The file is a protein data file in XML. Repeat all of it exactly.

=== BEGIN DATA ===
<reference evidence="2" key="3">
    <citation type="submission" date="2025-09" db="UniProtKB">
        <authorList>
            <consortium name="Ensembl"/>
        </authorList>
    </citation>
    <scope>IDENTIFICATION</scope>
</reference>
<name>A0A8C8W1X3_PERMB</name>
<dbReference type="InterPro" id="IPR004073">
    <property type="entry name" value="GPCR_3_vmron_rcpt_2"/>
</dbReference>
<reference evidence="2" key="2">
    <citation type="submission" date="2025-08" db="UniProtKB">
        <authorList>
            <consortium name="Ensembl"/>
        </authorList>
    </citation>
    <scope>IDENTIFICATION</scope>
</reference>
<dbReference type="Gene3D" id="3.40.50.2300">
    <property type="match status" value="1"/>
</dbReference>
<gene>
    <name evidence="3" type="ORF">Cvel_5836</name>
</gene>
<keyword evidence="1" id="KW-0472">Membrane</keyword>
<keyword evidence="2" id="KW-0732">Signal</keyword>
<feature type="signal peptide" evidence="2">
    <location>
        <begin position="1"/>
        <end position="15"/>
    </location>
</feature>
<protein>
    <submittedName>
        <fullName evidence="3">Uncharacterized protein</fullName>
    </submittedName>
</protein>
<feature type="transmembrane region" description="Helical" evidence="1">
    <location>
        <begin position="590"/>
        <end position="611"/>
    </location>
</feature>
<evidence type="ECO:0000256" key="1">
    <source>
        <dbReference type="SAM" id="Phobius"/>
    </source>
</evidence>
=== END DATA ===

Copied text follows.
<reference evidence="2" key="3">
    <citation type="submission" date="2025-09" db="UniProtKB">
        <authorList>
            <consortium name="Ensembl"/>
        </authorList>
    </citation>
    <scope>IDENTIFICATION</scope>
</reference>
<name>A0A8C8W1X3_PERMB</name>
<dbReference type="InterPro" id="IPR004073">
    <property type="entry name" value="GPCR_3_vmron_rcpt_2"/>
</dbReference>
<reference evidence="2" key="2">
    <citation type="submission" date="2025-08" db="UniProtKB">
        <authorList>
            <consortium name="Ensembl"/>
        </authorList>
    </citation>
    <scope>IDENTIFICATION</scope>
</reference>
<dbReference type="Gene3D" id="3.40.50.2300">
    <property type="match status" value="1"/>
</dbReference>
<gene>
    <name evidence="3" type="ORF">Cvel_5836</name>
</gene>
<keyword evidence="1" id="KW-0472">Membrane</keyword>
<keyword evidence="2" id="KW-0732">Signal</keyword>
<feature type="signal peptide" evidence="2">
    <location>
        <begin position="1"/>
        <end position="15"/>
    </location>
</feature>
<protein>
    <submittedName>
        <fullName evidence="3">Uncharacterized protein</fullName>
    </submittedName>
</protein>
<feature type="transmembrane region" description="Helical" evidence="1">
    <location>
        <begin position="590"/>
        <end position="611"/>
    </location>
</feature>
<evidence type="ECO:0000256" key="1">
    <source>
        <dbReference type="SAM" id="Phobius"/>
    </source>
</evidence>